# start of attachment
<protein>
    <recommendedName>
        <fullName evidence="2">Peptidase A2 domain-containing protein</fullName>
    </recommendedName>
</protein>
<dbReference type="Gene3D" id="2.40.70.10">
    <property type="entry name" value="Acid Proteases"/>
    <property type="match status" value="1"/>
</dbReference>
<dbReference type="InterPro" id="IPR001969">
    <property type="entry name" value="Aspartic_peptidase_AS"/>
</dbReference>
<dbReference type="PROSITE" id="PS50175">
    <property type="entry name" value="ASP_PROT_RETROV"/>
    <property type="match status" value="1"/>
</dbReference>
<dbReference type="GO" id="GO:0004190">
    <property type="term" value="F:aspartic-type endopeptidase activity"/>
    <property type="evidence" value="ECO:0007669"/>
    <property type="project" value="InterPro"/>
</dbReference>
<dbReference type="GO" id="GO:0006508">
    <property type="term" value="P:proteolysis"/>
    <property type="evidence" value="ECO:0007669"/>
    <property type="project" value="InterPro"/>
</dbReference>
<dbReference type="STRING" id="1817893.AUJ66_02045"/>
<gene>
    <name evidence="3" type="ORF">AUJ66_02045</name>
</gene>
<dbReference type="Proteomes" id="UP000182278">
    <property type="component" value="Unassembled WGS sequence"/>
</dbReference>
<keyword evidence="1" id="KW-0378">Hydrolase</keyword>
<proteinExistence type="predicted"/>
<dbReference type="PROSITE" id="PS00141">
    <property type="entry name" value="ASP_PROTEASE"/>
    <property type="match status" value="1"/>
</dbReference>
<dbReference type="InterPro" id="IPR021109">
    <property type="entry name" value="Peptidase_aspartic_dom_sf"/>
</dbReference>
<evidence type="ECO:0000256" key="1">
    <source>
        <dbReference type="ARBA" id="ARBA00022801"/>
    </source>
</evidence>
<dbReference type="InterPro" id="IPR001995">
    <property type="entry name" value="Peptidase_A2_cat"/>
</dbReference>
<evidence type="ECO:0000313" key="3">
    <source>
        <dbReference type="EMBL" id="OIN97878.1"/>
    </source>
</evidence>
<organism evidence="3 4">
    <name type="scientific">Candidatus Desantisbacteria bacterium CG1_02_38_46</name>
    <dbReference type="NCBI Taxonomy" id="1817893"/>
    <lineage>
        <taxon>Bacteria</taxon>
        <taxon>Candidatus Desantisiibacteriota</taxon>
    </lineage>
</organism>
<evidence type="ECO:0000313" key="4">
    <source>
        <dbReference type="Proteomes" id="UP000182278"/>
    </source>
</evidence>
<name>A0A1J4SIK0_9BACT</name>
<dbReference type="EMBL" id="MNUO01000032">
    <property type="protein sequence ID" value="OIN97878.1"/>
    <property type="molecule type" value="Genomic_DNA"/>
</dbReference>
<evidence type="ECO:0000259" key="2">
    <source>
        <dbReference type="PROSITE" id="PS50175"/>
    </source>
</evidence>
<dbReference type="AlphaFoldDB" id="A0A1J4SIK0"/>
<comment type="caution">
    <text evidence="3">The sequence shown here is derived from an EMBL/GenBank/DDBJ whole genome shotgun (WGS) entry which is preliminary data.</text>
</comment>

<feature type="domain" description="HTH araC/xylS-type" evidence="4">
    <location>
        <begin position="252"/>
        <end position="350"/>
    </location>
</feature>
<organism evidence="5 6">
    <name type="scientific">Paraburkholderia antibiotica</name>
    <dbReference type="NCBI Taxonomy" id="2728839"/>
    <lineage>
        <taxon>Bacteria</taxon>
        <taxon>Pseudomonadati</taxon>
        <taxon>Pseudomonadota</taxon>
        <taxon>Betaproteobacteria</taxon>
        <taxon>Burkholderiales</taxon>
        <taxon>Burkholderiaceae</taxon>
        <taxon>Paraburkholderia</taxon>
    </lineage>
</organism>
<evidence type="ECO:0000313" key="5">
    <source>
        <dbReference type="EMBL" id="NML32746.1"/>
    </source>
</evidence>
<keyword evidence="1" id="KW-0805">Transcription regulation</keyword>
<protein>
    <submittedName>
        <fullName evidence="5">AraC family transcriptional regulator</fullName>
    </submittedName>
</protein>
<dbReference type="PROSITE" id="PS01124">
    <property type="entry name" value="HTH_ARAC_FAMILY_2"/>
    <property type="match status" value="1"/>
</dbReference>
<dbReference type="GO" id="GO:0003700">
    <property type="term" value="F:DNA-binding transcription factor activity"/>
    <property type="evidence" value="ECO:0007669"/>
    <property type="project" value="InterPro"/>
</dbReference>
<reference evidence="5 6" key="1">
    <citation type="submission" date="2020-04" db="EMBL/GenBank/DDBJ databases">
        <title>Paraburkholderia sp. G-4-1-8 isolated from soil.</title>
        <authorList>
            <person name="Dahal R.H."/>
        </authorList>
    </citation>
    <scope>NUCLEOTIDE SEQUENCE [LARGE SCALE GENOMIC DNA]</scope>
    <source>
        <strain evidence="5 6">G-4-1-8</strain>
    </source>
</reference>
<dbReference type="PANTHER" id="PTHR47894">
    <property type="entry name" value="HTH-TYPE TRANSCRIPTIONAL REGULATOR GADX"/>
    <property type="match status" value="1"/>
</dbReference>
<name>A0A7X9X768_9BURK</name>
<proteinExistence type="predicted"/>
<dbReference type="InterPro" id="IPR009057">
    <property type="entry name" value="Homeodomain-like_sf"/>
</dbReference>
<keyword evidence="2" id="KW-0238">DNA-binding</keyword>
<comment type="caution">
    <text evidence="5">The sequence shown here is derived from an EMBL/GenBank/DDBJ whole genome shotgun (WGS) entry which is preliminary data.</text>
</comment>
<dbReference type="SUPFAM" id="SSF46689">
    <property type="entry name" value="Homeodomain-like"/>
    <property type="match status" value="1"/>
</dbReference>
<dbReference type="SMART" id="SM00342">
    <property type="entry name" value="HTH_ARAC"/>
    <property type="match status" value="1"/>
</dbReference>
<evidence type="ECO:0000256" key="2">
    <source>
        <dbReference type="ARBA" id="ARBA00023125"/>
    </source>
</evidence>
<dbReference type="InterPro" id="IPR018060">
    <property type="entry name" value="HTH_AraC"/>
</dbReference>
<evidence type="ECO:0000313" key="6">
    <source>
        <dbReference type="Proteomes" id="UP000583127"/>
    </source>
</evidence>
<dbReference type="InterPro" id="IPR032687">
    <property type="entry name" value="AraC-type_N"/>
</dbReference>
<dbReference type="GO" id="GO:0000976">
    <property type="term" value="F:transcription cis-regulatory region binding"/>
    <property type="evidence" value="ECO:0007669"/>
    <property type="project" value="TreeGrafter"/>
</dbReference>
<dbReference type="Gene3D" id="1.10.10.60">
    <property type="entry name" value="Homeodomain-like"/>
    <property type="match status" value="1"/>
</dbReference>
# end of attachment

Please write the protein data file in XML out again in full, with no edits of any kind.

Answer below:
<protein>
    <recommendedName>
        <fullName evidence="2">Peptidase A2 domain-containing protein</fullName>
    </recommendedName>
</protein>
<dbReference type="Gene3D" id="2.40.70.10">
    <property type="entry name" value="Acid Proteases"/>
    <property type="match status" value="1"/>
</dbReference>
<dbReference type="InterPro" id="IPR001969">
    <property type="entry name" value="Aspartic_peptidase_AS"/>
</dbReference>
<dbReference type="PROSITE" id="PS50175">
    <property type="entry name" value="ASP_PROT_RETROV"/>
    <property type="match status" value="1"/>
</dbReference>
<dbReference type="GO" id="GO:0004190">
    <property type="term" value="F:aspartic-type endopeptidase activity"/>
    <property type="evidence" value="ECO:0007669"/>
    <property type="project" value="InterPro"/>
</dbReference>
<dbReference type="GO" id="GO:0006508">
    <property type="term" value="P:proteolysis"/>
    <property type="evidence" value="ECO:0007669"/>
    <property type="project" value="InterPro"/>
</dbReference>
<dbReference type="STRING" id="1817893.AUJ66_02045"/>
<gene>
    <name evidence="3" type="ORF">AUJ66_02045</name>
</gene>
<dbReference type="Proteomes" id="UP000182278">
    <property type="component" value="Unassembled WGS sequence"/>
</dbReference>
<keyword evidence="1" id="KW-0378">Hydrolase</keyword>
<proteinExistence type="predicted"/>
<dbReference type="PROSITE" id="PS00141">
    <property type="entry name" value="ASP_PROTEASE"/>
    <property type="match status" value="1"/>
</dbReference>
<dbReference type="InterPro" id="IPR021109">
    <property type="entry name" value="Peptidase_aspartic_dom_sf"/>
</dbReference>
<evidence type="ECO:0000256" key="1">
    <source>
        <dbReference type="ARBA" id="ARBA00022801"/>
    </source>
</evidence>
<dbReference type="InterPro" id="IPR001995">
    <property type="entry name" value="Peptidase_A2_cat"/>
</dbReference>
<evidence type="ECO:0000313" key="3">
    <source>
        <dbReference type="EMBL" id="OIN97878.1"/>
    </source>
</evidence>
<organism evidence="3 4">
    <name type="scientific">Candidatus Desantisbacteria bacterium CG1_02_38_46</name>
    <dbReference type="NCBI Taxonomy" id="1817893"/>
    <lineage>
        <taxon>Bacteria</taxon>
        <taxon>Candidatus Desantisiibacteriota</taxon>
    </lineage>
</organism>
<evidence type="ECO:0000313" key="4">
    <source>
        <dbReference type="Proteomes" id="UP000182278"/>
    </source>
</evidence>
<name>A0A1J4SIK0_9BACT</name>
<dbReference type="EMBL" id="MNUO01000032">
    <property type="protein sequence ID" value="OIN97878.1"/>
    <property type="molecule type" value="Genomic_DNA"/>
</dbReference>
<evidence type="ECO:0000259" key="2">
    <source>
        <dbReference type="PROSITE" id="PS50175"/>
    </source>
</evidence>
<dbReference type="AlphaFoldDB" id="A0A1J4SIK0"/>
<comment type="caution">
    <text evidence="3">The sequence shown here is derived from an EMBL/GenBank/DDBJ whole genome shotgun (WGS) entry which is preliminary data.</text>
</comment>

<feature type="domain" description="HTH araC/xylS-type" evidence="4">
    <location>
        <begin position="252"/>
        <end position="350"/>
    </location>
</feature>
<organism evidence="5 6">
    <name type="scientific">Paraburkholderia antibiotica</name>
    <dbReference type="NCBI Taxonomy" id="2728839"/>
    <lineage>
        <taxon>Bacteria</taxon>
        <taxon>Pseudomonadati</taxon>
        <taxon>Pseudomonadota</taxon>
        <taxon>Betaproteobacteria</taxon>
        <taxon>Burkholderiales</taxon>
        <taxon>Burkholderiaceae</taxon>
        <taxon>Paraburkholderia</taxon>
    </lineage>
</organism>
<evidence type="ECO:0000313" key="5">
    <source>
        <dbReference type="EMBL" id="NML32746.1"/>
    </source>
</evidence>
<keyword evidence="1" id="KW-0805">Transcription regulation</keyword>
<protein>
    <submittedName>
        <fullName evidence="5">AraC family transcriptional regulator</fullName>
    </submittedName>
</protein>
<dbReference type="PROSITE" id="PS01124">
    <property type="entry name" value="HTH_ARAC_FAMILY_2"/>
    <property type="match status" value="1"/>
</dbReference>
<dbReference type="GO" id="GO:0003700">
    <property type="term" value="F:DNA-binding transcription factor activity"/>
    <property type="evidence" value="ECO:0007669"/>
    <property type="project" value="InterPro"/>
</dbReference>
<reference evidence="5 6" key="1">
    <citation type="submission" date="2020-04" db="EMBL/GenBank/DDBJ databases">
        <title>Paraburkholderia sp. G-4-1-8 isolated from soil.</title>
        <authorList>
            <person name="Dahal R.H."/>
        </authorList>
    </citation>
    <scope>NUCLEOTIDE SEQUENCE [LARGE SCALE GENOMIC DNA]</scope>
    <source>
        <strain evidence="5 6">G-4-1-8</strain>
    </source>
</reference>
<dbReference type="PANTHER" id="PTHR47894">
    <property type="entry name" value="HTH-TYPE TRANSCRIPTIONAL REGULATOR GADX"/>
    <property type="match status" value="1"/>
</dbReference>
<name>A0A7X9X768_9BURK</name>
<proteinExistence type="predicted"/>
<dbReference type="InterPro" id="IPR009057">
    <property type="entry name" value="Homeodomain-like_sf"/>
</dbReference>
<keyword evidence="2" id="KW-0238">DNA-binding</keyword>
<comment type="caution">
    <text evidence="5">The sequence shown here is derived from an EMBL/GenBank/DDBJ whole genome shotgun (WGS) entry which is preliminary data.</text>
</comment>
<dbReference type="SUPFAM" id="SSF46689">
    <property type="entry name" value="Homeodomain-like"/>
    <property type="match status" value="1"/>
</dbReference>
<dbReference type="SMART" id="SM00342">
    <property type="entry name" value="HTH_ARAC"/>
    <property type="match status" value="1"/>
</dbReference>
<evidence type="ECO:0000256" key="2">
    <source>
        <dbReference type="ARBA" id="ARBA00023125"/>
    </source>
</evidence>
<dbReference type="InterPro" id="IPR018060">
    <property type="entry name" value="HTH_AraC"/>
</dbReference>
<evidence type="ECO:0000313" key="6">
    <source>
        <dbReference type="Proteomes" id="UP000583127"/>
    </source>
</evidence>
<dbReference type="InterPro" id="IPR032687">
    <property type="entry name" value="AraC-type_N"/>
</dbReference>
<dbReference type="GO" id="GO:0000976">
    <property type="term" value="F:transcription cis-regulatory region binding"/>
    <property type="evidence" value="ECO:0007669"/>
    <property type="project" value="TreeGrafter"/>
</dbReference>
<dbReference type="Gene3D" id="1.10.10.60">
    <property type="entry name" value="Homeodomain-like"/>
    <property type="match status" value="1"/>
</dbReference>